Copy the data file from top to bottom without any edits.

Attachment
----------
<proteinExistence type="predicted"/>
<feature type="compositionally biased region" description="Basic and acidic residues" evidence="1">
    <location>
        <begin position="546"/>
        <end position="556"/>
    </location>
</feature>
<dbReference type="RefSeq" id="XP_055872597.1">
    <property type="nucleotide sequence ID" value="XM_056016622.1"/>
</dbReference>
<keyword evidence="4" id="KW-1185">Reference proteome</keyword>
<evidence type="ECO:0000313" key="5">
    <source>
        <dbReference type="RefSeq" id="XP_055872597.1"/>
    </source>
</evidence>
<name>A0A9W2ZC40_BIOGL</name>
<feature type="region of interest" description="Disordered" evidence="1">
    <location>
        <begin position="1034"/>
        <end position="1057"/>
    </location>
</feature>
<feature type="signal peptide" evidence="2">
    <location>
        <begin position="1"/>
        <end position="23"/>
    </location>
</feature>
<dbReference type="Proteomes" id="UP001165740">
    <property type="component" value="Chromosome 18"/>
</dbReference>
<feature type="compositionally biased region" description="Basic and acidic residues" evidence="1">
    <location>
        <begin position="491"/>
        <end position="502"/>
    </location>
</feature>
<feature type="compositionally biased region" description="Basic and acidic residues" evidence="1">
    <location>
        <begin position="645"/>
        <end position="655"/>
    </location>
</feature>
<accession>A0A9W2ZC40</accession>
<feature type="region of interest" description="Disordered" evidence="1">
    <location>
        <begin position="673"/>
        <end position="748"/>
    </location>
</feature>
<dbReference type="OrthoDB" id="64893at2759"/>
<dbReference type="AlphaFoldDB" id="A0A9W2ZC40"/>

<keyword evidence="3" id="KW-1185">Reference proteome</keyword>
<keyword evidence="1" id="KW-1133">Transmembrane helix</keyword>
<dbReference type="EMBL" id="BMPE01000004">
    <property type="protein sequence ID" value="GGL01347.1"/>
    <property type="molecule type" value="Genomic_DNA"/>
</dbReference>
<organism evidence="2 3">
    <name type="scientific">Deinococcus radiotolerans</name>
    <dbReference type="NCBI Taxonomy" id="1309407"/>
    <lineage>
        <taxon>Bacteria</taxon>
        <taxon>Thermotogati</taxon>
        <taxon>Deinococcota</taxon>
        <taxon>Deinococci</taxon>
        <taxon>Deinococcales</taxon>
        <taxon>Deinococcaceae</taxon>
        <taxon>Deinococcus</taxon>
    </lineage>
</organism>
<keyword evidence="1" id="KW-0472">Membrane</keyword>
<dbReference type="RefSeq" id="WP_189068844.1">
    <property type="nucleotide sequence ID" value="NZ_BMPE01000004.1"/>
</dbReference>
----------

<proteinExistence type="predicted"/>
<feature type="compositionally biased region" description="Basic and acidic residues" evidence="1">
    <location>
        <begin position="546"/>
        <end position="556"/>
    </location>
</feature>
<dbReference type="RefSeq" id="XP_055872597.1">
    <property type="nucleotide sequence ID" value="XM_056016622.1"/>
</dbReference>
<keyword evidence="4" id="KW-1185">Reference proteome</keyword>
<evidence type="ECO:0000313" key="5">
    <source>
        <dbReference type="RefSeq" id="XP_055872597.1"/>
    </source>
</evidence>
<name>A0A9W2ZC40_BIOGL</name>
<feature type="region of interest" description="Disordered" evidence="1">
    <location>
        <begin position="1034"/>
        <end position="1057"/>
    </location>
</feature>
<feature type="signal peptide" evidence="2">
    <location>
        <begin position="1"/>
        <end position="23"/>
    </location>
</feature>
<dbReference type="Proteomes" id="UP001165740">
    <property type="component" value="Chromosome 18"/>
</dbReference>
<feature type="compositionally biased region" description="Basic and acidic residues" evidence="1">
    <location>
        <begin position="491"/>
        <end position="502"/>
    </location>
</feature>
<feature type="compositionally biased region" description="Basic and acidic residues" evidence="1">
    <location>
        <begin position="645"/>
        <end position="655"/>
    </location>
</feature>
<accession>A0A9W2ZC40</accession>
<feature type="region of interest" description="Disordered" evidence="1">
    <location>
        <begin position="673"/>
        <end position="748"/>
    </location>
</feature>
<dbReference type="OrthoDB" id="64893at2759"/>
<dbReference type="AlphaFoldDB" id="A0A9W2ZC40"/>

<keyword evidence="3" id="KW-1185">Reference proteome</keyword>
<keyword evidence="1" id="KW-1133">Transmembrane helix</keyword>
<dbReference type="EMBL" id="BMPE01000004">
    <property type="protein sequence ID" value="GGL01347.1"/>
    <property type="molecule type" value="Genomic_DNA"/>
</dbReference>
<organism evidence="2 3">
    <name type="scientific">Deinococcus radiotolerans</name>
    <dbReference type="NCBI Taxonomy" id="1309407"/>
    <lineage>
        <taxon>Bacteria</taxon>
        <taxon>Thermotogati</taxon>
        <taxon>Deinococcota</taxon>
        <taxon>Deinococci</taxon>
        <taxon>Deinococcales</taxon>
        <taxon>Deinococcaceae</taxon>
        <taxon>Deinococcus</taxon>
    </lineage>
</organism>
<keyword evidence="1" id="KW-0472">Membrane</keyword>
<dbReference type="RefSeq" id="WP_189068844.1">
    <property type="nucleotide sequence ID" value="NZ_BMPE01000004.1"/>
</dbReference>